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Wednesday, February 8, 2023
HomeNewsArchivesGERS Investment Partners Bear Watching, Consultant Says

GERS Investment Partners Bear Watching, Consultant Says

Aug. 31, 2007 — Government Employees’ Retirement System investments are bringing in solid returns and above-market benchmarks overall, but the GERS board of trustees should watch some of the system’s investment partners closely to ensure they remain solid, a consultant said Friday.
The suggestion from Gino Reina of Segal Advisors came after three days of briefings from GERS’ investment firms in the retirement system’s St. Croix offices. Segal Advisors is the firm hired to give independent investment advice to the GERS board.
During the three-day overview, small teams from each of 17 separate investment companies distributed printed reports and gave short PowerPoint presentations on the state of their GERS investments. Some of the funds are doing better than others, but overall the rate of return is quite good. This helps partially to offset structural problems within the system that cause it to pay out more money than it takes in.
These companies made presentations:
AmeriCap Advisers
Atticus Fund
Bjurman, Barry & Associates
Brandywine Global Investment Management
Fisher Investments
LSV Asset Management
MDL Capital Management
NWQ Investment Management
Oberweis Asset Management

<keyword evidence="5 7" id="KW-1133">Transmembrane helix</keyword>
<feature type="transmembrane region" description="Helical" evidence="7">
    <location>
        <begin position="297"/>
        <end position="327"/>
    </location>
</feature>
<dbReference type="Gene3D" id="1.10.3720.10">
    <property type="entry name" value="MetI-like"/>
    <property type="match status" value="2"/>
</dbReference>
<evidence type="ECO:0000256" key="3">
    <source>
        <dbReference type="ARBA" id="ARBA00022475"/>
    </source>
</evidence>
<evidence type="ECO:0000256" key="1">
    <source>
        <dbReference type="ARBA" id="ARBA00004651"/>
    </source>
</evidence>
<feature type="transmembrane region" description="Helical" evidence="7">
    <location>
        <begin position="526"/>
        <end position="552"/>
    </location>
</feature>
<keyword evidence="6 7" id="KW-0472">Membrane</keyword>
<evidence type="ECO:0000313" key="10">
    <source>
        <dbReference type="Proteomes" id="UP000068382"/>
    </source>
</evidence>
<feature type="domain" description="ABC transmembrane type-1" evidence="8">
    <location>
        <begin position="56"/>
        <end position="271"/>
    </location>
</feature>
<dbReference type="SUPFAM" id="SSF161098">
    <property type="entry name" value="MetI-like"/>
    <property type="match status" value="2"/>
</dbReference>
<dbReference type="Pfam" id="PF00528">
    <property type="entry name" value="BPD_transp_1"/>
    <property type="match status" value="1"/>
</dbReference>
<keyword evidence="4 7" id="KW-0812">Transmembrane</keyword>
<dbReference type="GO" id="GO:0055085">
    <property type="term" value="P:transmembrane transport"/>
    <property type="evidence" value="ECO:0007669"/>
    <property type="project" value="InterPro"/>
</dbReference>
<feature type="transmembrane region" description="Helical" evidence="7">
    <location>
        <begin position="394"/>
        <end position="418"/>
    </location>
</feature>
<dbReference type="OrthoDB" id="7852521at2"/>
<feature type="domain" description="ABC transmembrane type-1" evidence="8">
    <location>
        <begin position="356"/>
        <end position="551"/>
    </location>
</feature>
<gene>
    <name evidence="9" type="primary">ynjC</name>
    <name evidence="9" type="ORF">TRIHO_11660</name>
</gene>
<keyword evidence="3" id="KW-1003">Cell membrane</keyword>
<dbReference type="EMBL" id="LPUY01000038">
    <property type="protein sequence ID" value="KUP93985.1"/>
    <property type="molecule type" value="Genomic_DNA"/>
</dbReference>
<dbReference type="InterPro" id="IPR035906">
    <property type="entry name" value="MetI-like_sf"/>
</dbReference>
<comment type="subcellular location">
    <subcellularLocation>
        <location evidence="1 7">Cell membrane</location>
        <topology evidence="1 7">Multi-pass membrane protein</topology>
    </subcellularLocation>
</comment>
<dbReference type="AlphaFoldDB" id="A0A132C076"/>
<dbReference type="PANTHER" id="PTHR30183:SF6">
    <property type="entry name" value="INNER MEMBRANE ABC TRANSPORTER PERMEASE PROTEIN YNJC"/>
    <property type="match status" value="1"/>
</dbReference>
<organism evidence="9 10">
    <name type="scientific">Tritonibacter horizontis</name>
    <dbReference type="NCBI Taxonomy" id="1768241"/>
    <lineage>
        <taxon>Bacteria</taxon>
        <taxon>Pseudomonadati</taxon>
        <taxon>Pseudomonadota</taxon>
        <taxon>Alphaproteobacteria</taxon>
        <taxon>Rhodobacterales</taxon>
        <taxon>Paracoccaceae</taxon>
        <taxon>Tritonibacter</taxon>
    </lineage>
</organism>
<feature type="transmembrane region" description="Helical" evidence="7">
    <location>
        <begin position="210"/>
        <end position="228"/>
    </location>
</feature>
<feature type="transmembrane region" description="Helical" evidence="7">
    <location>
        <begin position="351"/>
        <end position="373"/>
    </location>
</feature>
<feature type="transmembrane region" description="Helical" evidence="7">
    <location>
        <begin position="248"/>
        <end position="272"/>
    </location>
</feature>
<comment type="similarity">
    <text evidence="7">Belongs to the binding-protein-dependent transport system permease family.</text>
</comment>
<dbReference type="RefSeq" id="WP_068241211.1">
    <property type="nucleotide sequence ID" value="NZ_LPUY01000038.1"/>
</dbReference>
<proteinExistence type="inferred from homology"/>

Oechsle International Advisors
PIMCO (Pacific Investment Management Co.)
Trusco Capital Management
Turner Investment Partners
Union Heritage Capital Management
State Street Global Advisors
Magna Securities
Representatives from the West Indian Company also reported on the operations of the Havensight Mall.
The GERS investments are highly diversified. Some of these companies specialize in domestic funds, others in international ones. Some only invest in very large concerns and funds and others only in “micro-cap” funds. Some avoid risk, and others take a higher level of risk in hopes of making a higher rate of return.
Reina cited volatility in the national real estate market and recent jitters in the stock market as cause for vigilance but not alarm. He singled out AmeriCap Advisors as a company to keep an eye on. AmeriCap recently stopped doing business with its largest and primary client, Missouri.
“I’m glad they were in communication with the (GERS) board about no longer having a relationship with the state of Missouri,” Reina said. “They remain a profitable organization, with $780 million under their management. Although it is unfortunate, I recommend for now you continue to monitor any developments. But right now I don’t think any action is warranted.”
Ten years ago the GERS investments were worth $900 million and since then have earned another $850 million, according to a summary compiled by GERS and presented to the trustees Wednesday. But in that same time, the Legislature increased retirement benefits and offered early-retirement packages to some government employees without increasing payroll deductions going into the system. As a result, payments to retirees have outpaced payments into the system from employees by $467 million, leaving a net increase in total assets of $384 million. The total value of all investments, as of June 30 of this year, is $1.3 billion. (For more details on GERS investments, see “GERS Board Surveys Investment Portfolio During Three-Day Forum.”)
But over time, as more employees retire, all of that and more will be eaten up, leaving a long-term shortfall of more than $1 billion if nothing gets done. Gov. John deJongh Jr. has revealed the framework of a plan to address much of the shortfall. (See “Governor Unveils Plan to Pay Off $1 Billion GERS Liability.”)
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